What are the hallmarks of Wilson during the two-minute drill? He throws quickly. He hits players on short passes, dump offs, and lets them run. He is more willing to scramble himself and more decisive about when to scramble. Those are all characteristics he does not show the rest of the game.

Some of that is due to the type of defenses that are played in those situations that are designed to allow quarterbacks to throw underneath and over the middle to give up shorter yardage gains and keep players inbounds to run the clock. Some of that is a mindset shift for Wilson that he and his coaches would be wise to highlight and figure out how to bring out at other points.

Even in that mode, he still took an absolutely atrocious sack that would have been bad at any point, so let’s not pretend the two-minute drill version of Wilson is a cure-all. It is the version of Wilson he needs to unlock elsewhere to extend his career and sustain a high level of play.

The era of Wilson living off moonball explosive passes is over. He cannot be the player he wants to be or give his team the success he wants if he continues to be obsessed with long developing deep throws.

I don’t want to see any more training montages of him getting in the best shape of his life. I want to see him obsessively working on the timing and touch of a screen pass, the art of coming off his deep read and making the swing pass to his back, the intermediate zone beaters.

I am not a film guru, but my sense is that teams have figured out that two-deep safety defenses make it very hard for the Seahawks to throw those deep passes, and that the throws you need to make to beat a two-deep defense are the intermediate seam throws Wilson is least confident in making. Add to that, an inability to run the football, a reluctance to make the underneath throws, and a mediocre offensive line, and you have an offense with no answers.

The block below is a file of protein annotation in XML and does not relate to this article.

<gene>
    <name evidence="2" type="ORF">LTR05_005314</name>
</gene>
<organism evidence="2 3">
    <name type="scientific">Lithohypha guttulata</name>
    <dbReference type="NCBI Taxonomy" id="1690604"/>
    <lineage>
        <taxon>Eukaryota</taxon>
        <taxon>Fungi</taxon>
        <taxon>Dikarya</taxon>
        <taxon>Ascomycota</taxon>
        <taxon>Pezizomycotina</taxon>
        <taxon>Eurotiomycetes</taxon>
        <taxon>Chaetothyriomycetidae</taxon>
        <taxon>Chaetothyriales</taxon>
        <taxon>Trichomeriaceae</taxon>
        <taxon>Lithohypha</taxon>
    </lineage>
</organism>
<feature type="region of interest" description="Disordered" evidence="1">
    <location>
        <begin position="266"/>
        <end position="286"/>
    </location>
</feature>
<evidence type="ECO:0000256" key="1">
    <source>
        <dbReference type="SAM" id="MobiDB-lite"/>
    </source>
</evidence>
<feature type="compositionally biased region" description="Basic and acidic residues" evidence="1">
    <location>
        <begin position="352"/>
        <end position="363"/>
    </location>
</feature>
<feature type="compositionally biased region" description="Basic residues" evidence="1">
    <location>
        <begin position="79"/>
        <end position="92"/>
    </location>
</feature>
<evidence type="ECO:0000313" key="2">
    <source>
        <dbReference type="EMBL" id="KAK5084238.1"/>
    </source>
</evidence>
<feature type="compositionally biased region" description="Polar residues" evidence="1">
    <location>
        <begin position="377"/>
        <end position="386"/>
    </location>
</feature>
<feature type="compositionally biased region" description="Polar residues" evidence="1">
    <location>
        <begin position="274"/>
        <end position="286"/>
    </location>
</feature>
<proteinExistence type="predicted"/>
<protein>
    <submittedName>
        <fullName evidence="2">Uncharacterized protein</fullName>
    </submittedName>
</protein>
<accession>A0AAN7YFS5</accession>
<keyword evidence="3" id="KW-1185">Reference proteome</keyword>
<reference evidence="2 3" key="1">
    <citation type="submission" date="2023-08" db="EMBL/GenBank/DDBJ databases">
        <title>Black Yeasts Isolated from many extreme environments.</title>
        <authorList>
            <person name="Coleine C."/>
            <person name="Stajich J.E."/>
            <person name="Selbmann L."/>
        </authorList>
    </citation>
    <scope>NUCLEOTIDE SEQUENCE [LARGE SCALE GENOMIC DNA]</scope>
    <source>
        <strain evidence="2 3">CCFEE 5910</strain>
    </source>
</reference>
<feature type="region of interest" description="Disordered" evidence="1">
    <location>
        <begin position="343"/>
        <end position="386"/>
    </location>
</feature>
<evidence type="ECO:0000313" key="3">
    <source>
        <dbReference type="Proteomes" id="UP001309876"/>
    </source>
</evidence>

People hate what Carroll said in the offseason about needing to run teams out of two-deep looks. The reality is Carroll’s words have not matched the on-field actions. The one time all season they did exactly that was when Geno Smith was the QB and they came out determined to run the ball in the 3rd quarter in Pittsburgh.

Guess what? It worked. The Steelers did change their defense, bringing a safety down into the box and opening up passing options. The problem was they didn’t have the QB to take advantage of it.

This is the aggravating human aspect of the Seahawks problem. I believe they have the right coach with the right philosophy and the perfect quarterback to meld into that philosophy. Instead of enjoying the benefits of that, we are seeing a coach who has abandoned his philosophy in service of a player who is being given bad advice by people who are feeding into this notion that Wilson can do everything that Tom Brady or Patrick Mahomes can do when he is a different player with different strengths and weaknesses.

I believe more and more that Wilson really does need a strong running game to bring out his best. If he cannot consistently make the throws needed to beat a two-deep defense, then he needs a running game that can pull a safety down into the box so he can then destroy them deep.

There is a general management philosophy that you should focus on your employees strengths and spend much less time trying to repair their weaknesses. It feels like the Seahawks have reached the point where they have spent years trying to make Wilson a player he is not, and have now lost sight of what made him great in the first place.

I believe Wilson will play better before the season ends. I believe he still has many very good years left in the NFL. I believe he can find his redemption right here in Seattle, but it will take truth and sacrifice on his part and far better coaching and scheme than he currently enjoys.